http://www.dickblick.com/products/we...hmetric-ruler/

As imommyof5 pointed out above, you don't really even need to measure when laying the grid down, if you are using a grid the width of the ruler (one inch with the above ruler). Just start at the edge of the page and use the straight edge of the ruler to draw the lines. This is quick and accurate, and easy to line up the previous line with a transparent ruler. I sometimes measure because for some things I prefer a larger grid (say 2 inch by 2 inch boxes).

Other suggestions:

1. Use soft pencil, like 3B, and light lines, and it will erase easily. I also do my initial drawing with light pressure using this pencil. The object is just to get everything in about the right place, with the right proportions.

2. Don't use too fine a grid, it just makes things more confusing. This may have been one of Ken's mistakes in his initial attempt. You don't want so many boxes that it's difficult to keep track of which box you are in. If you have to stop and count off all the time, that gets more tedious. The point for me at this stage is to get the overall drawing properly proportioned, not to get every little detail in there.

3. Yes, within each box, you will still have to "eyeball" things. And you will get some things wrong in doing so. That's what erasers (and using very light initial lines) are for. Having the grid down just makes this process much more manageable, giving you easy points of reference, and also makes it easier to spot what might be wrong when things don't look right.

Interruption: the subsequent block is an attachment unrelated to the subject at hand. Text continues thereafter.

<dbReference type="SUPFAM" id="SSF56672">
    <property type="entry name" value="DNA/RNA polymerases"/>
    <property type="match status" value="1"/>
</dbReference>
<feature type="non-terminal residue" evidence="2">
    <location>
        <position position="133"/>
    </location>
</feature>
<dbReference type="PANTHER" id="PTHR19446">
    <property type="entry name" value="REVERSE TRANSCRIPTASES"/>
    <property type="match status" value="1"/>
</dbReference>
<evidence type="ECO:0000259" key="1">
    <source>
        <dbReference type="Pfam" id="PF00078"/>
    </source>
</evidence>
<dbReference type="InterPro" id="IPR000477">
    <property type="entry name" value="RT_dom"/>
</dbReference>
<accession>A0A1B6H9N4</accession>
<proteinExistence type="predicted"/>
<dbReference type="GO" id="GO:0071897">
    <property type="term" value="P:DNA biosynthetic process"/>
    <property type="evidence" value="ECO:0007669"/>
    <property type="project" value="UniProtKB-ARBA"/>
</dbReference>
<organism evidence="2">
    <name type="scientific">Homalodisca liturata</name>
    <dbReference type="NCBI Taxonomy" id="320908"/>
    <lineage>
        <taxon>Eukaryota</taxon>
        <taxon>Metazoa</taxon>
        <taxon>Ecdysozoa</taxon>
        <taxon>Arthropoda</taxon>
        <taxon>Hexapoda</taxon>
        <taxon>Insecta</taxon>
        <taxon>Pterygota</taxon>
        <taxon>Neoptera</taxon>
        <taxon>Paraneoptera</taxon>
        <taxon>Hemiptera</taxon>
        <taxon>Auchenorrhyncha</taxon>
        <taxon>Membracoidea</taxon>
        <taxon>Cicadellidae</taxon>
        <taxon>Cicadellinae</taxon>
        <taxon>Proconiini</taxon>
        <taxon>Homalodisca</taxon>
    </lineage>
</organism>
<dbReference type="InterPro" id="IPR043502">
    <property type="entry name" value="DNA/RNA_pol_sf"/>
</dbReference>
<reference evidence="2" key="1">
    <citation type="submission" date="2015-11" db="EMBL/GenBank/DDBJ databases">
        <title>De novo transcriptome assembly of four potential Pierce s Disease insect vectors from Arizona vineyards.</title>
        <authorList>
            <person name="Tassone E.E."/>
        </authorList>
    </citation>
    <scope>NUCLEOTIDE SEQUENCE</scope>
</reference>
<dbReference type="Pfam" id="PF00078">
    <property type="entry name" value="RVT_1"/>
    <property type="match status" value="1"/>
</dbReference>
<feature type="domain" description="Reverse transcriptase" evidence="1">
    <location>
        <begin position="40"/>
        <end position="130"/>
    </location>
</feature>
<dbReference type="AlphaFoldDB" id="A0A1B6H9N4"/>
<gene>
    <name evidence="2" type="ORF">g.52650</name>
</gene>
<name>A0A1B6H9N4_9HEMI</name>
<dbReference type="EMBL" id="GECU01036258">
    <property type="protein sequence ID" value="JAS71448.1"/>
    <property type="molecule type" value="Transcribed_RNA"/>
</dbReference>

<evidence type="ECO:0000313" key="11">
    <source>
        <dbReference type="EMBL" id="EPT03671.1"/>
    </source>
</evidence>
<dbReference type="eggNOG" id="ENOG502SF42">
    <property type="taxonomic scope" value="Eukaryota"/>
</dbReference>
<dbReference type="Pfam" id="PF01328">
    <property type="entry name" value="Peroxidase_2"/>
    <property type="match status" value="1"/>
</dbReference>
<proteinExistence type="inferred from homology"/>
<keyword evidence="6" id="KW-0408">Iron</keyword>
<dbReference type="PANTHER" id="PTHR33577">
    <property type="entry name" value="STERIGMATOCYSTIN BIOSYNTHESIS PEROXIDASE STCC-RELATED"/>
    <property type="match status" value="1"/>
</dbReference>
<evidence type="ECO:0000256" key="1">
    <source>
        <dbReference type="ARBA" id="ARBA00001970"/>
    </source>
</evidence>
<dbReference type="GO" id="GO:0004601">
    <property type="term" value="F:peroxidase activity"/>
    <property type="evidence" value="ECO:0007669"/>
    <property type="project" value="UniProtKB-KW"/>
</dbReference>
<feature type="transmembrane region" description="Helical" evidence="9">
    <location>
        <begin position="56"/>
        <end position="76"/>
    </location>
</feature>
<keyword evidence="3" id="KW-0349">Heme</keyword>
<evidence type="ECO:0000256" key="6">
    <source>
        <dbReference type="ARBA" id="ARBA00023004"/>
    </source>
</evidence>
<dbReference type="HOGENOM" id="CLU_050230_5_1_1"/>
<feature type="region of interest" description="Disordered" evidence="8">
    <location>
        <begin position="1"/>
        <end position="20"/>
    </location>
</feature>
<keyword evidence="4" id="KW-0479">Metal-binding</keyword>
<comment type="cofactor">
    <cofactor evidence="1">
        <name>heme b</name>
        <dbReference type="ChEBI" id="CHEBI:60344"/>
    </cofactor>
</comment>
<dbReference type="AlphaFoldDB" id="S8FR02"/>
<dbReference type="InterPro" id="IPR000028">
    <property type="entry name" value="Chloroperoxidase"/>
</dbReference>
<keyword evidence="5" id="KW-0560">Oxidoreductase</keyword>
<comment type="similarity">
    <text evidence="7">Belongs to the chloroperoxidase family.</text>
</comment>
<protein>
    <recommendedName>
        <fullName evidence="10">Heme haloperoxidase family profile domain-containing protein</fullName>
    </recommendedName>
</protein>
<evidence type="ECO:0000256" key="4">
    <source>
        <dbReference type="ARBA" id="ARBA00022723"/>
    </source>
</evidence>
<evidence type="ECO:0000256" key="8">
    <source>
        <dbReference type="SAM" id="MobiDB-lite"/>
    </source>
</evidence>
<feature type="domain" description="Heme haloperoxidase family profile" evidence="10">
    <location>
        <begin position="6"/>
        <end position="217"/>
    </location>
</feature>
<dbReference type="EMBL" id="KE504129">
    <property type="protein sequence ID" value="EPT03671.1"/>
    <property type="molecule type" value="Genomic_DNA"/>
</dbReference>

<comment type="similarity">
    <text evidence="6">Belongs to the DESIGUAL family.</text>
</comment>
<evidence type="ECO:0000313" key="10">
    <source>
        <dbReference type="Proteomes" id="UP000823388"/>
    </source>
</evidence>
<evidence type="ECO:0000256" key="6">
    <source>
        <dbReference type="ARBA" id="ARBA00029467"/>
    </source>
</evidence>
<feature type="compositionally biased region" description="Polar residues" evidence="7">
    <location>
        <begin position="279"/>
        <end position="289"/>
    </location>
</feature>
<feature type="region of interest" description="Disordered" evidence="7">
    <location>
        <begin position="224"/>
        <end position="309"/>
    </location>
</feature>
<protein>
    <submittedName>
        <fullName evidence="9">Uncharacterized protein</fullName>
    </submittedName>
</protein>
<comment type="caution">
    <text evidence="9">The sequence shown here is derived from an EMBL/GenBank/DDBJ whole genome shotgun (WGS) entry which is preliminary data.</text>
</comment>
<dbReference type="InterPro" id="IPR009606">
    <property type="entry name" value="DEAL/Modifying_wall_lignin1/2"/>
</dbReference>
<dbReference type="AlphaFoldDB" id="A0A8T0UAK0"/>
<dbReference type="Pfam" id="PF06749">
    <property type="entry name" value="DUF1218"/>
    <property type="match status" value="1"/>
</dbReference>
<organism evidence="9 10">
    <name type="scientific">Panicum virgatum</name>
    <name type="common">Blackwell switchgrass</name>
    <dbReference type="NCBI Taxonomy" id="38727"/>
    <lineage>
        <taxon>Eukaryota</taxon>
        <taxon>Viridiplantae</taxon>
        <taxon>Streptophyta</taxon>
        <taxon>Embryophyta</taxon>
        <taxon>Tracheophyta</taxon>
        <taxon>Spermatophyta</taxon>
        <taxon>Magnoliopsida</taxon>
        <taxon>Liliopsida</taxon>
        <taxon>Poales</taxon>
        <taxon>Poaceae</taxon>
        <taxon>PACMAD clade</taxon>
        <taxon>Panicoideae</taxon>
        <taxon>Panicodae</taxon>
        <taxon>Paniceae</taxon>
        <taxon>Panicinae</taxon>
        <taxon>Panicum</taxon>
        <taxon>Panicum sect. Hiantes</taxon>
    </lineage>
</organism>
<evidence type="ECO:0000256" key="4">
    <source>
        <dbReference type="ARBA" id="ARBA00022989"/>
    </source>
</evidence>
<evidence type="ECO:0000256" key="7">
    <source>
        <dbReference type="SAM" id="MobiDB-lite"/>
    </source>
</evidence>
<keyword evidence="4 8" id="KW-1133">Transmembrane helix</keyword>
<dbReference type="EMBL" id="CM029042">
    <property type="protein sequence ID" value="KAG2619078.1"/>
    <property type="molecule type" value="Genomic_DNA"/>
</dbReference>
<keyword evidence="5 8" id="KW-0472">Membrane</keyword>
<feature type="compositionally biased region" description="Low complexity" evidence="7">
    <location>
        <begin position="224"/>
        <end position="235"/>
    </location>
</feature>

4. Sometimes at first, things don't look right even when they are. I find with faces especially, they often look big until properly shaded. Having the grid, and measuring, sometimes tells me my initial drawing is fine even when it doesn't quite look right!

5. If working off an image on the computer, choose a grid size to suit the final drawing paper (and the ruler you are using). The grids on photoshop or gimp are fully adjustable in every way. You may also choose to crop your image at this time, include only what you want in the final drawing, while thinking about how the composition will fit. Then, mathching the grids may require just a bit of math, using the pixel size of the image to figure how many pixels wide and long you want the grid boxes. You can sometimes skip the math though and just adjust until the grid has the right number of boxes and fits.

Last edited by acerimusdux : 01-30-2014 at 01:27 AM.
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Old 01-30-2014, 11:37 AM
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Re: Tool to help draw a grid?

For gridding I use a method that doesn't require measuring (except for the outside dimensions).
First I make diagonals from corner to corner, then using a right angle triangle, draw the center horizontal and vertical


Then I draw diagonals in the squares just made then, horizontal and verticals through the intersections of the diagonals.


You can keep subdividing as much you think is necessary.


The advantage is that your source picture and the enlargement don't need to be exactly the same dimensions. If your subject allows it, like landscapes, a bit of distortion is acceptable. The sample shown here is a square, rectangular formats will have the subdivisions in the same proportions.